The office of Razoo on Connecticut Avenue blends two distinct cultures common in Washington. It has the feeling of an Internet start-up, what with programmers clicking away, big flat screens, an espresso machine and funky green carpet. Yet the photos on the walls from Rwanda and other poor countries and the 11 employees, age 23 to 33, suggest it could just as easily be a nongovernmental organization. The combination is no mistake. Razoo is a company that has built a Web site to connect people with one another, much like social networking giants MySpace and Facebook, but in support of humanitarian objectives such as preventing homelessness in the United States and helping families who live in a Nicaragua trash dump. Users and causes each have their own pages. "YouTube is transforming TV. Google has transformed advertising," said Razoo founder J. Sebastian Traeger. "The Web will do the same thing for philanthropy." Traeger ... is following in the footsteps of several other Internet entrepreneurs who are trying to reinvent philanthropy. They hope to apply the tools of the digital age -- such as social networking and peer-to-peer and viral marketing -- to an industry long criticized for its slow-moving ways. Risks abound. The for-profit companies are operating in a nonprofit world. "While the fusion of commercial values and non-commercial values makes sense and has promise, it's not going to be this magical cure," said Jeff Trexler, a Pace University professor who has studied the phenomenon. By merging social networks and philanthropy, the idea is that people will be more likely to give money or support to a certain cause if their friends do. The Internet also holds the promise of cutting down on bureaucracy and the high administrative and marketing costs associated with raising money.
Every year, malnutrition kills five million children -- that's one child every six seconds. But now, the Nobel Prize-winning relief group "Doctors Without Borders" says it finally has something that can save millions of these children. It's cheap, easy to make and even easier to use. What is this miraculous cure? It's a ready-to-eat, vitamin-enriched concoction called "Plumpynut," an unusual name for a food that may just be the most important advance ever to cure and prevent malnutrition. "It's a revolution in nutritional affairs," says Dr. Milton Tectonidis, the chief nutritionist for Doctors Without Borders. "Now we have something. It is like an essential medicine. In three weeks, we can cure a kid that ... looked like they're half dead. It’s just, boom! It's a spectacular response," Dr. Tectonidis says. No kids need it more than ... in Niger, a desperately poor country in West Africa, where child malnutrition is so widespread that most mothers have watched at least one of their children die. Why are so many kids dying? Because they can't get the milk, vitamins and minerals their young bodies need. Mothers in these villages can't produce enough milk themselves and can't afford to buy it. Even if they could, they can't store it -- there’s no electricity, so no refrigeration. Powdered milk is useless because most villagers don't have clean water. Plumpynut was designed to overcome all these obstacles. Plumpynut is a remarkably simple concoction: it is basically made of peanut butter, powdered milk, powdered sugar, and enriched with vitamins and minerals. It tastes like a peanut butter paste. It is very sweet, and because of that kids cannot get enough of it. The formula was developed by a nutritionist. It doesn't need refrigeration, water, or cooking; mothers simply squeeze out the paste. Many children can even feed themselves. Each serving is the equivalent of a glass of milk and a multivitamin.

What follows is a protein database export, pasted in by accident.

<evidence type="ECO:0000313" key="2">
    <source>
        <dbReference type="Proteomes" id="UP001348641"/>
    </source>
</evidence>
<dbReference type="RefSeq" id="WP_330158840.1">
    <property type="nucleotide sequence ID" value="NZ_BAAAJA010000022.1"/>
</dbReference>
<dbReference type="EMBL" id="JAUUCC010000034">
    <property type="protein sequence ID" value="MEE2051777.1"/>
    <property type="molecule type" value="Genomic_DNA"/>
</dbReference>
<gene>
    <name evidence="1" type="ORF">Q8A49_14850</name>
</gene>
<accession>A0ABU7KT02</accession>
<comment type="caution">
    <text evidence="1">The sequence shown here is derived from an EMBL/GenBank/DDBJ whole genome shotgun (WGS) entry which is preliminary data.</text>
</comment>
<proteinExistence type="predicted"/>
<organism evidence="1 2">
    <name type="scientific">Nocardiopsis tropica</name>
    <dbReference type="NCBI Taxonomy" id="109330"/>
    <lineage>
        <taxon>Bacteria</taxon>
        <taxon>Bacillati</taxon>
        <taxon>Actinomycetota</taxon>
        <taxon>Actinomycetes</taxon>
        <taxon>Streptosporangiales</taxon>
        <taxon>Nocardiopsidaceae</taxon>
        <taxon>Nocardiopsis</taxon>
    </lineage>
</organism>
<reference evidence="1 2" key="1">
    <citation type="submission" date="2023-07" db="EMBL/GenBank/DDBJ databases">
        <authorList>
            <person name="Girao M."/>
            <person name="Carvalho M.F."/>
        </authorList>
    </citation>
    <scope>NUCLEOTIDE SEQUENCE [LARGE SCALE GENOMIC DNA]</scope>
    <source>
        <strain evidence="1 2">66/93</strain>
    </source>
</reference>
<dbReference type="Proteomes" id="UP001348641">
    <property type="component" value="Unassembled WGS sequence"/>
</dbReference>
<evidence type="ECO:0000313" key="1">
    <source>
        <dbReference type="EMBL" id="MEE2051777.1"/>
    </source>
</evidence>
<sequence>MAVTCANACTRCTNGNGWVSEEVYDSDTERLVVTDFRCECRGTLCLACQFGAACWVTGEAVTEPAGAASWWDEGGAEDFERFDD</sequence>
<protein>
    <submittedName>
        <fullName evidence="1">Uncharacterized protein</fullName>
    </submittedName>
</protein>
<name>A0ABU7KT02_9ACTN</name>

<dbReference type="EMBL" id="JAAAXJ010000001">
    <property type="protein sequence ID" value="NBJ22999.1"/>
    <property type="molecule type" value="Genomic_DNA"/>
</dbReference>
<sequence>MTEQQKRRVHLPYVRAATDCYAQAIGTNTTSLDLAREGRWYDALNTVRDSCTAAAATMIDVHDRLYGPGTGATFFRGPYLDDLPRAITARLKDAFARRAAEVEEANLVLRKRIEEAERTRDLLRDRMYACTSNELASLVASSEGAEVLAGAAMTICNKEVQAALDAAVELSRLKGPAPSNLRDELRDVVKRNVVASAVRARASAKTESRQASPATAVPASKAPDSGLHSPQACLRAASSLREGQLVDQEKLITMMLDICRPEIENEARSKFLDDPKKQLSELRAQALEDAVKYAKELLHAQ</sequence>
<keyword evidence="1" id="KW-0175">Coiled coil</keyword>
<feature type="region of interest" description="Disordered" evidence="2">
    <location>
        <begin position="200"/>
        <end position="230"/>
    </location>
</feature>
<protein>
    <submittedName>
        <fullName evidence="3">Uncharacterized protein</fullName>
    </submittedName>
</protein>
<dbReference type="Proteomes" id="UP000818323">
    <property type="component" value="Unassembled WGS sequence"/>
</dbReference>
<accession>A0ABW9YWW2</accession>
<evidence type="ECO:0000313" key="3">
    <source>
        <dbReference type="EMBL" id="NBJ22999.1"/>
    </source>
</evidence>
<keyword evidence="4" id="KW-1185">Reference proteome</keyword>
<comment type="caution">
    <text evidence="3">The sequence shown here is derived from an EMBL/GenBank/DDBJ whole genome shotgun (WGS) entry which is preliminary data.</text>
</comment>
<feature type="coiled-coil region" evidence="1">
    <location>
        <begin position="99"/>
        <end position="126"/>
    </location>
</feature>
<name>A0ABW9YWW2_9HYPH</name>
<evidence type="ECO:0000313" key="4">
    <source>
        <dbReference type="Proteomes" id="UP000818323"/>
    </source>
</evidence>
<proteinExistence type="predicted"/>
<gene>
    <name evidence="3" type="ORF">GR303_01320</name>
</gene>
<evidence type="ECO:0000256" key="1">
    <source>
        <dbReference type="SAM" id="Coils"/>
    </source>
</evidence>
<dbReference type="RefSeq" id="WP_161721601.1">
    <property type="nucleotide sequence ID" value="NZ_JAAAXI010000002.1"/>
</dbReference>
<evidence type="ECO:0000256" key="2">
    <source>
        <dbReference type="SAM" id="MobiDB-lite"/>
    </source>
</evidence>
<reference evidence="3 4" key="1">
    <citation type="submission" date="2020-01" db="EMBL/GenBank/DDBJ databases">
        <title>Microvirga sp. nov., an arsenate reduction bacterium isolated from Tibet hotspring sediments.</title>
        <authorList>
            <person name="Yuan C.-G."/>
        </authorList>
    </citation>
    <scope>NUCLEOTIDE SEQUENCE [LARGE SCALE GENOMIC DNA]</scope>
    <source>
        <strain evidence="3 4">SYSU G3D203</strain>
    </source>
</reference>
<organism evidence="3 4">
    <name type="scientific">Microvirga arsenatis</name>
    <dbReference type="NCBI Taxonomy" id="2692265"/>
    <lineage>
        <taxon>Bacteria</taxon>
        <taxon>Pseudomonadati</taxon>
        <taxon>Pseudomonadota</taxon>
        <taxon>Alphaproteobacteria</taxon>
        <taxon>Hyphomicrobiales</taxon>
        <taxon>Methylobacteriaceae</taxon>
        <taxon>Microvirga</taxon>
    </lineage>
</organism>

A bold and controversial law that shuts down bars and restaurants after 11 p.m. has turned Diadema, one of Brazil's most violent cities, into an urban model. The law has cut homicides by nearly half and has slashed other crimes by as much as 80 percent after forcing nearly all of the city's 4,800 bars and restaurants in 2002 to stop selling alcohol between 11 p.m. and 6 a.m. Since then, the homicide rate has dropped by 47 percent, traffic accidents by 30 percent, assaults against women by 55 percent, and alcohol-related hospital admissions by 80 percent. "Diadema had a large homicide rate, and we estimated that based on the data they gave us, the intervention prevented about 270 homicides over a three-year period," said Joel Grube...director of prevention research. The law's success has municipalities across Brazil adopting similar measures. At least 120 towns and cities have restricted the hours in which alcohol can be served, and the federal government now offers additional funds for law enforcement to localities that implement such measures. With little federal control over alcohol sales or consumption, closing bars in troubled areas is an effective way to cut alcohol-related problems, said Ronaldo Laranjeira, a Sao Paulo physician who led the joint Brazil-U.S. study of homicide rates in Diadema after the law took effect. "They made a relatively modest intervention that doesn't really cost any money, and they got these dramatic improvements."